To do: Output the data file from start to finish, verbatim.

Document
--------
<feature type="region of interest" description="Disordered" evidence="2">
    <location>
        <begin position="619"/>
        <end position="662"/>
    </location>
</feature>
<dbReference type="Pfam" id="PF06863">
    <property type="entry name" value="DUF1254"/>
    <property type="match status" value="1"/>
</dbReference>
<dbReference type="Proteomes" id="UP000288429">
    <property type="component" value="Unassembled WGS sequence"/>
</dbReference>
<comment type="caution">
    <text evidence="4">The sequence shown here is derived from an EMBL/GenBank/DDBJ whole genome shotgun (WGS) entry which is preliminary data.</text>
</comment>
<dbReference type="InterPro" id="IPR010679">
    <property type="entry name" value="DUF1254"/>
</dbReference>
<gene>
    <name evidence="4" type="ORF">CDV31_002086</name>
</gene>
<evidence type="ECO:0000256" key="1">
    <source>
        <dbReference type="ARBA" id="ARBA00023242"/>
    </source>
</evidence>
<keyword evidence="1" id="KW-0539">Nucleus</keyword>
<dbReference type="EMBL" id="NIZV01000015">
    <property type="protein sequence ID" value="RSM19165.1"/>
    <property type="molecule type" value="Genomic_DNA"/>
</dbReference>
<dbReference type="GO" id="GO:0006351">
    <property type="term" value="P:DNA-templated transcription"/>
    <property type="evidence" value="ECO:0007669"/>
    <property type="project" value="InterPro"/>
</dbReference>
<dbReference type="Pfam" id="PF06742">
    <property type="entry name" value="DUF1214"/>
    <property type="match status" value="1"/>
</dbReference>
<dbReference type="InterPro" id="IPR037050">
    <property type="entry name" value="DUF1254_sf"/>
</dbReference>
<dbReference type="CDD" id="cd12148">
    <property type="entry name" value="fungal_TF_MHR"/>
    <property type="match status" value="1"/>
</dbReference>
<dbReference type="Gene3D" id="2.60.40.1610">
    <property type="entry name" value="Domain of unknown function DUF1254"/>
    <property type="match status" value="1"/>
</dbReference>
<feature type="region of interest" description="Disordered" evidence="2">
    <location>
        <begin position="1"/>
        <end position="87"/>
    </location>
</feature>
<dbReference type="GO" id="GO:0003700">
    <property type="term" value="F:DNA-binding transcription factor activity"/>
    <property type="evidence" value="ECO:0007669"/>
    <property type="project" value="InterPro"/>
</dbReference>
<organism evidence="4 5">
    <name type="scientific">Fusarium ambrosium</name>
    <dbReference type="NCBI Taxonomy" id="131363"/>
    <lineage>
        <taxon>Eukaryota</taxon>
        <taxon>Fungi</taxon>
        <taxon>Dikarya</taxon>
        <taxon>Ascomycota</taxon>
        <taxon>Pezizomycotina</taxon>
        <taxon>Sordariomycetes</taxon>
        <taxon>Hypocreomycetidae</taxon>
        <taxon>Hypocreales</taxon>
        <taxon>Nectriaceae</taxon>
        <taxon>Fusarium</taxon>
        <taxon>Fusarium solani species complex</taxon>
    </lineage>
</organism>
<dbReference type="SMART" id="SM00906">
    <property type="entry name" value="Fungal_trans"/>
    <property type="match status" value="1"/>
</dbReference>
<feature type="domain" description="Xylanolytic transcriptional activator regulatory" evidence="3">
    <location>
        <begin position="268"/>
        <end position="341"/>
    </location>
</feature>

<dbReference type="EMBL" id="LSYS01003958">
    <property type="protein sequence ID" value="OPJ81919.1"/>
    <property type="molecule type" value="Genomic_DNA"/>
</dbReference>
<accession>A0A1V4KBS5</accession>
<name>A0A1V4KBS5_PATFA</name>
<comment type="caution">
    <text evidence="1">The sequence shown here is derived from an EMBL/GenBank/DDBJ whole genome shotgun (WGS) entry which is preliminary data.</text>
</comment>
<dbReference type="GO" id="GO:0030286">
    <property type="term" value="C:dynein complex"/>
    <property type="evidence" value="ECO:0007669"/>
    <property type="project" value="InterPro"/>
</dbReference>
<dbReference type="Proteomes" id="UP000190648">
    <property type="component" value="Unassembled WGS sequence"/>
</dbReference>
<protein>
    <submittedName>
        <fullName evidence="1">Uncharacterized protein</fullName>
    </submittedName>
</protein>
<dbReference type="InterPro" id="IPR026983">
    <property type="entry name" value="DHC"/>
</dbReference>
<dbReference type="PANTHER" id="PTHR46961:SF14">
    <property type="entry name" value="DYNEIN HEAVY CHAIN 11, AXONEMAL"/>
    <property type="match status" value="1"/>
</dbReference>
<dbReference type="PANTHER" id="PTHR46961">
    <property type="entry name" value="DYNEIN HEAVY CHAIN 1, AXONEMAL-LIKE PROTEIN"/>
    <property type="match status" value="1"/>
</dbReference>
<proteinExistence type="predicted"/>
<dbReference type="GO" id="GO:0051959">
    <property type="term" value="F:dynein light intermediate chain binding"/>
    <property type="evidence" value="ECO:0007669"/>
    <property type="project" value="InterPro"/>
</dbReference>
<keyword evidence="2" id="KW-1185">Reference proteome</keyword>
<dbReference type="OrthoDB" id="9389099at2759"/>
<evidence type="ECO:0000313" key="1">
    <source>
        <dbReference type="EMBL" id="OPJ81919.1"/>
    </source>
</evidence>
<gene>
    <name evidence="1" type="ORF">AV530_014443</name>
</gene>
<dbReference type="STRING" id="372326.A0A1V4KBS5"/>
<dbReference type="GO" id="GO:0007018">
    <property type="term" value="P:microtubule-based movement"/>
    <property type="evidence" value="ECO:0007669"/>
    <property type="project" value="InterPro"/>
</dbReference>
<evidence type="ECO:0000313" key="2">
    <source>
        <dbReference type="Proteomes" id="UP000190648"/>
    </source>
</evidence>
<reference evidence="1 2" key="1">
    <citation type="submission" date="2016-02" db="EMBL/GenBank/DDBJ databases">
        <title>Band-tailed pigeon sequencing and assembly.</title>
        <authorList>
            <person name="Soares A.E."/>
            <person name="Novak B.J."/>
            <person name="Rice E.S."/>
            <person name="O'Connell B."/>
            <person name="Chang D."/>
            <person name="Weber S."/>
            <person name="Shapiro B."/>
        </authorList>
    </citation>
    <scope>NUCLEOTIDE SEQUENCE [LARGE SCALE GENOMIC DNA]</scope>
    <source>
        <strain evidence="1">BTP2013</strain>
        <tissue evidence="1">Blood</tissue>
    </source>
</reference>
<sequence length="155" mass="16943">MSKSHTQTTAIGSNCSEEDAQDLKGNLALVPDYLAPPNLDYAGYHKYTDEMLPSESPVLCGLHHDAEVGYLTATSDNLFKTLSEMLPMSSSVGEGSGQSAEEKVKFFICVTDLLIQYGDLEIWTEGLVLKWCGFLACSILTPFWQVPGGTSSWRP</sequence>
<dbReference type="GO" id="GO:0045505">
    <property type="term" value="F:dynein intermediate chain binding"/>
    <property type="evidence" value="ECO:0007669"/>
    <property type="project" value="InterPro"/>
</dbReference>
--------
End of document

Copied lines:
<feature type="region of interest" description="Disordered" evidence="2">
    <location>
        <begin position="619"/>
        <end position="662"/>
    </location>
</feature>
<dbReference type="Pfam" id="PF06863">
    <property type="entry name" value="DUF1254"/>
    <property type="match status" value="1"/>
</dbReference>
<dbReference type="Proteomes" id="UP000288429">
    <property type="component" value="Unassembled WGS sequence"/>
</dbReference>
<comment type="caution">
    <text evidence="4">The sequence shown here is derived from an EMBL/GenBank/DDBJ whole genome shotgun (WGS) entry which is preliminary data.</text>
</comment>
<dbReference type="InterPro" id="IPR010679">
    <property type="entry name" value="DUF1254"/>
</dbReference>
<gene>
    <name evidence="4" type="ORF">CDV31_002086</name>
</gene>
<evidence type="ECO:0000256" key="1">
    <source>
        <dbReference type="ARBA" id="ARBA00023242"/>
    </source>
</evidence>
<keyword evidence="1" id="KW-0539">Nucleus</keyword>
<dbReference type="EMBL" id="NIZV01000015">
    <property type="protein sequence ID" value="RSM19165.1"/>
    <property type="molecule type" value="Genomic_DNA"/>
</dbReference>
<dbReference type="GO" id="GO:0006351">
    <property type="term" value="P:DNA-templated transcription"/>
    <property type="evidence" value="ECO:0007669"/>
    <property type="project" value="InterPro"/>
</dbReference>
<dbReference type="Pfam" id="PF06742">
    <property type="entry name" value="DUF1214"/>
    <property type="match status" value="1"/>
</dbReference>
<dbReference type="InterPro" id="IPR037050">
    <property type="entry name" value="DUF1254_sf"/>
</dbReference>
<dbReference type="CDD" id="cd12148">
    <property type="entry name" value="fungal_TF_MHR"/>
    <property type="match status" value="1"/>
</dbReference>
<dbReference type="Gene3D" id="2.60.40.1610">
    <property type="entry name" value="Domain of unknown function DUF1254"/>
    <property type="match status" value="1"/>
</dbReference>
<feature type="region of interest" description="Disordered" evidence="2">
    <location>
        <begin position="1"/>
        <end position="87"/>
    </location>
</feature>
<dbReference type="GO" id="GO:0003700">
    <property type="term" value="F:DNA-binding transcription factor activity"/>
    <property type="evidence" value="ECO:0007669"/>
    <property type="project" value="InterPro"/>
</dbReference>
<organism evidence="4 5">
    <name type="scientific">Fusarium ambrosium</name>
    <dbReference type="NCBI Taxonomy" id="131363"/>
    <lineage>
        <taxon>Eukaryota</taxon>
        <taxon>Fungi</taxon>
        <taxon>Dikarya</taxon>
        <taxon>Ascomycota</taxon>
        <taxon>Pezizomycotina</taxon>
        <taxon>Sordariomycetes</taxon>
        <taxon>Hypocreomycetidae</taxon>
        <taxon>Hypocreales</taxon>
        <taxon>Nectriaceae</taxon>
        <taxon>Fusarium</taxon>
        <taxon>Fusarium solani species complex</taxon>
    </lineage>
</organism>
<dbReference type="SMART" id="SM00906">
    <property type="entry name" value="Fungal_trans"/>
    <property type="match status" value="1"/>
</dbReference>
<feature type="domain" description="Xylanolytic transcriptional activator regulatory" evidence="3">
    <location>
        <begin position="268"/>
        <end position="341"/>
    </location>
</feature>

<dbReference type="EMBL" id="LSYS01003958">
    <property type="protein sequence ID" value="OPJ81919.1"/>
    <property type="molecule type" value="Genomic_DNA"/>
</dbReference>
<accession>A0A1V4KBS5</accession>
<name>A0A1V4KBS5_PATFA</name>
<comment type="caution">
    <text evidence="1">The sequence shown here is derived from an EMBL/GenBank/DDBJ whole genome shotgun (WGS) entry which is preliminary data.</text>
</comment>
<dbReference type="GO" id="GO:0030286">
    <property type="term" value="C:dynein complex"/>
    <property type="evidence" value="ECO:0007669"/>
    <property type="project" value="InterPro"/>
</dbReference>
<dbReference type="Proteomes" id="UP000190648">
    <property type="component" value="Unassembled WGS sequence"/>
</dbReference>
<protein>
    <submittedName>
        <fullName evidence="1">Uncharacterized protein</fullName>
    </submittedName>
</protein>
<dbReference type="InterPro" id="IPR026983">
    <property type="entry name" value="DHC"/>
</dbReference>
<dbReference type="PANTHER" id="PTHR46961:SF14">
    <property type="entry name" value="DYNEIN HEAVY CHAIN 11, AXONEMAL"/>
    <property type="match status" value="1"/>
</dbReference>
<dbReference type="PANTHER" id="PTHR46961">
    <property type="entry name" value="DYNEIN HEAVY CHAIN 1, AXONEMAL-LIKE PROTEIN"/>
    <property type="match status" value="1"/>
</dbReference>
<proteinExistence type="predicted"/>
<dbReference type="GO" id="GO:0051959">
    <property type="term" value="F:dynein light intermediate chain binding"/>
    <property type="evidence" value="ECO:0007669"/>
    <property type="project" value="InterPro"/>
</dbReference>
<keyword evidence="2" id="KW-1185">Reference proteome</keyword>
<dbReference type="OrthoDB" id="9389099at2759"/>
<evidence type="ECO:0000313" key="1">
    <source>
        <dbReference type="EMBL" id="OPJ81919.1"/>
    </source>
</evidence>
<gene>
    <name evidence="1" type="ORF">AV530_014443</name>
</gene>
<dbReference type="STRING" id="372326.A0A1V4KBS5"/>
<dbReference type="GO" id="GO:0007018">
    <property type="term" value="P:microtubule-based movement"/>
    <property type="evidence" value="ECO:0007669"/>
    <property type="project" value="InterPro"/>
</dbReference>
<evidence type="ECO:0000313" key="2">
    <source>
        <dbReference type="Proteomes" id="UP000190648"/>
    </source>
</evidence>
<reference evidence="1 2" key="1">
    <citation type="submission" date="2016-02" db="EMBL/GenBank/DDBJ databases">
        <title>Band-tailed pigeon sequencing and assembly.</title>
        <authorList>
            <person name="Soares A.E."/>
            <person name="Novak B.J."/>
            <person name="Rice E.S."/>
            <person name="O'Connell B."/>
            <person name="Chang D."/>
            <person name="Weber S."/>
            <person name="Shapiro B."/>
        </authorList>
    </citation>
    <scope>NUCLEOTIDE SEQUENCE [LARGE SCALE GENOMIC DNA]</scope>
    <source>
        <strain evidence="1">BTP2013</strain>
        <tissue evidence="1">Blood</tissue>
    </source>
</reference>
<sequence length="155" mass="16943">MSKSHTQTTAIGSNCSEEDAQDLKGNLALVPDYLAPPNLDYAGYHKYTDEMLPSESPVLCGLHHDAEVGYLTATSDNLFKTLSEMLPMSSSVGEGSGQSAEEKVKFFICVTDLLIQYGDLEIWTEGLVLKWCGFLACSILTPFWQVPGGTSSWRP</sequence>
<dbReference type="GO" id="GO:0045505">
    <property type="term" value="F:dynein intermediate chain binding"/>
    <property type="evidence" value="ECO:0007669"/>
    <property type="project" value="InterPro"/>
</dbReference>